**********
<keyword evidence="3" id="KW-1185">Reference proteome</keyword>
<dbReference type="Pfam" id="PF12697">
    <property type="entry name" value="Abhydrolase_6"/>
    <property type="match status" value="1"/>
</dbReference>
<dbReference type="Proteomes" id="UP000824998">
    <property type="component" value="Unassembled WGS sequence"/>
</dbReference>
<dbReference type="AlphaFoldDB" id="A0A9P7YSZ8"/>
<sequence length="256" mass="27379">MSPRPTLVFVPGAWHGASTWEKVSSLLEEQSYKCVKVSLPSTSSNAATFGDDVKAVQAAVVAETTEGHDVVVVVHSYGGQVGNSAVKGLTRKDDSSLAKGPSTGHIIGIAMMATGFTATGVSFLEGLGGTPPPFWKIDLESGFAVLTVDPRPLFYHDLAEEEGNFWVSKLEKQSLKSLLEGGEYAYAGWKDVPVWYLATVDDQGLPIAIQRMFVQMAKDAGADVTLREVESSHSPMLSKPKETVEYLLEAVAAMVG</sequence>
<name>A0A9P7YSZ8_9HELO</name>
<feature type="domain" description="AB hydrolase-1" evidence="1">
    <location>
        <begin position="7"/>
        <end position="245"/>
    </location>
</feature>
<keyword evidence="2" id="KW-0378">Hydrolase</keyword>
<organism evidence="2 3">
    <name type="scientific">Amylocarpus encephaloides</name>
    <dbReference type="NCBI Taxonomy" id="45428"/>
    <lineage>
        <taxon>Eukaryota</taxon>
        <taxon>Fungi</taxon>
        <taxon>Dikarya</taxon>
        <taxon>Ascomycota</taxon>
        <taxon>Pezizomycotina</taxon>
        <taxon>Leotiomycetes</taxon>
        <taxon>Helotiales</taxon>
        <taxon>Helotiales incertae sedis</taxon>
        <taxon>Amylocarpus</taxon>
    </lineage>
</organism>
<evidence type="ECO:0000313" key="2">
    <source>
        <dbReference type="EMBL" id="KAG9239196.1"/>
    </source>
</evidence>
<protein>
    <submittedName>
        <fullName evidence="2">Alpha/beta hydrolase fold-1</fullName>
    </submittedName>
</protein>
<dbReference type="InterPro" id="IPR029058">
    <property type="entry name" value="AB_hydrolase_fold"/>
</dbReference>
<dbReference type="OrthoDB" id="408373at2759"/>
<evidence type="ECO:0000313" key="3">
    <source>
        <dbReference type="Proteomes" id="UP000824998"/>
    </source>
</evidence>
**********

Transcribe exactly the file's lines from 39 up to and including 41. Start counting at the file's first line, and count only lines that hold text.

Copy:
<protein>
    <submittedName>
        <fullName evidence="2">Alpha/beta hydrolase fold-1</fullName>